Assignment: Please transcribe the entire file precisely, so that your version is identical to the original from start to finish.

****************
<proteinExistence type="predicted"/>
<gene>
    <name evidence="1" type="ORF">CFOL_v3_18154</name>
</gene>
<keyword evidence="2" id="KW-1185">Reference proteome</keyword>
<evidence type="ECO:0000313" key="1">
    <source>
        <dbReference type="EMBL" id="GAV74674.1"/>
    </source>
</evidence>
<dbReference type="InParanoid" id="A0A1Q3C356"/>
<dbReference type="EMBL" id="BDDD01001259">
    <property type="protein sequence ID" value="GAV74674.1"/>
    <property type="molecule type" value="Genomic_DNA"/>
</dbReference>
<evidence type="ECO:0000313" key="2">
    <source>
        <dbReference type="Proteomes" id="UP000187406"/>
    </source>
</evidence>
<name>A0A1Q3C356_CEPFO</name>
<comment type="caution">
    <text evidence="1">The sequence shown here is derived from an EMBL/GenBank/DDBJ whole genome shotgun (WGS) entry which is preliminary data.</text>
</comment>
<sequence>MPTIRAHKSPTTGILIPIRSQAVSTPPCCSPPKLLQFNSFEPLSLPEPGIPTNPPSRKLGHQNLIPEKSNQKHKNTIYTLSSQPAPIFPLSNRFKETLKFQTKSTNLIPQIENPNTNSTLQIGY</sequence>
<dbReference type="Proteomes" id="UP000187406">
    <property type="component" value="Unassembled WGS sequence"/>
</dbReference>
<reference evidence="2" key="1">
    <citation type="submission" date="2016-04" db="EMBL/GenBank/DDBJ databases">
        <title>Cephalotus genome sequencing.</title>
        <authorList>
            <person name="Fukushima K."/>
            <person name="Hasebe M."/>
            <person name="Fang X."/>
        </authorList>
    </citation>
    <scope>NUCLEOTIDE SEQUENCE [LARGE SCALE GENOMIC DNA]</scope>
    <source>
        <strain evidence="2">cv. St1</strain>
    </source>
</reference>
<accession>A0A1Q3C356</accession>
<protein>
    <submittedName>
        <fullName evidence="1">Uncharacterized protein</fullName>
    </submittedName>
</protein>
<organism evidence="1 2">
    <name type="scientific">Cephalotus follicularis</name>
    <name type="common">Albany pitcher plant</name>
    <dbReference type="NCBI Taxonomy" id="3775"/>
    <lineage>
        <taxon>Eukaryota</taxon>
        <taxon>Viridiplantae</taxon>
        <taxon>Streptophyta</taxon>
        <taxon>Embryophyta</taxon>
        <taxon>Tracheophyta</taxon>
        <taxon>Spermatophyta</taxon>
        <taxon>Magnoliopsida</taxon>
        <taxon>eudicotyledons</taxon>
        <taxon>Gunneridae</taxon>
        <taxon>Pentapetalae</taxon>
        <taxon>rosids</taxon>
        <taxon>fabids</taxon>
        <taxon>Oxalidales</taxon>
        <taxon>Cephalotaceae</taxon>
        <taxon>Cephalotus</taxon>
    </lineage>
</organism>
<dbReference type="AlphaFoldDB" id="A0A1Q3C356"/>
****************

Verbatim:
<proteinExistence type="predicted"/>
<gene>
    <name evidence="1" type="ORF">CFOL_v3_18154</name>
</gene>
<keyword evidence="2" id="KW-1185">Reference proteome</keyword>
<evidence type="ECO:0000313" key="1">
    <source>
        <dbReference type="EMBL" id="GAV74674.1"/>
    </source>
</evidence>
<dbReference type="InParanoid" id="A0A1Q3C356"/>
<dbReference type="EMBL" id="BDDD01001259">
    <property type="protein sequence ID" value="GAV74674.1"/>
    <property type="molecule type" value="Genomic_DNA"/>
</dbReference>
<evidence type="ECO:0000313" key="2">
    <source>
        <dbReference type="Proteomes" id="UP000187406"/>
    </source>
</evidence>
<name>A0A1Q3C356_CEPFO</name>
<comment type="caution">
    <text evidence="1">The sequence shown here is derived from an EMBL/GenBank/DDBJ whole genome shotgun (WGS) entry which is preliminary data.</text>
</comment>
<sequence>MPTIRAHKSPTTGILIPIRSQAVSTPPCCSPPKLLQFNSFEPLSLPEPGIPTNPPSRKLGHQNLIPEKSNQKHKNTIYTLSSQPAPIFPLSNRFKETLKFQTKSTNLIPQIENPNTNSTLQIGY</sequence>
<dbReference type="Proteomes" id="UP000187406">
    <property type="component" value="Unassembled WGS sequence"/>
</dbReference>
<reference evidence="2" key="1">
    <citation type="submission" date="2016-04" db="EMBL/GenBank/DDBJ databases">
        <title>Cephalotus genome sequencing.</title>
        <authorList>
            <person name="Fukushima K."/>
            <person name="Hasebe M."/>
            <person name="Fang X."/>
        </authorList>
    </citation>
    <scope>NUCLEOTIDE SEQUENCE [LARGE SCALE GENOMIC DNA]</scope>
    <source>
        <strain evidence="2">cv. St1</strain>
    </source>
</reference>
<accession>A0A1Q3C356</accession>
<protein>
    <submittedName>
        <fullName evidence="1">Uncharacterized protein</fullName>
    </submittedName>
</protein>
<organism evidence="1 2">
    <name type="scientific">Cephalotus follicularis</name>
    <name type="common">Albany pitcher plant</name>
    <dbReference type="NCBI Taxonomy" id="3775"/>
    <lineage>
        <taxon>Eukaryota</taxon>
        <taxon>Viridiplantae</taxon>
        <taxon>Streptophyta</taxon>
        <taxon>Embryophyta</taxon>
        <taxon>Tracheophyta</taxon>
        <taxon>Spermatophyta</taxon>
        <taxon>Magnoliopsida</taxon>
        <taxon>eudicotyledons</taxon>
        <taxon>Gunneridae</taxon>
        <taxon>Pentapetalae</taxon>
        <taxon>rosids</taxon>
        <taxon>fabids</taxon>
        <taxon>Oxalidales</taxon>
        <taxon>Cephalotaceae</taxon>
        <taxon>Cephalotus</taxon>
    </lineage>
</organism>
<dbReference type="AlphaFoldDB" id="A0A1Q3C356"/>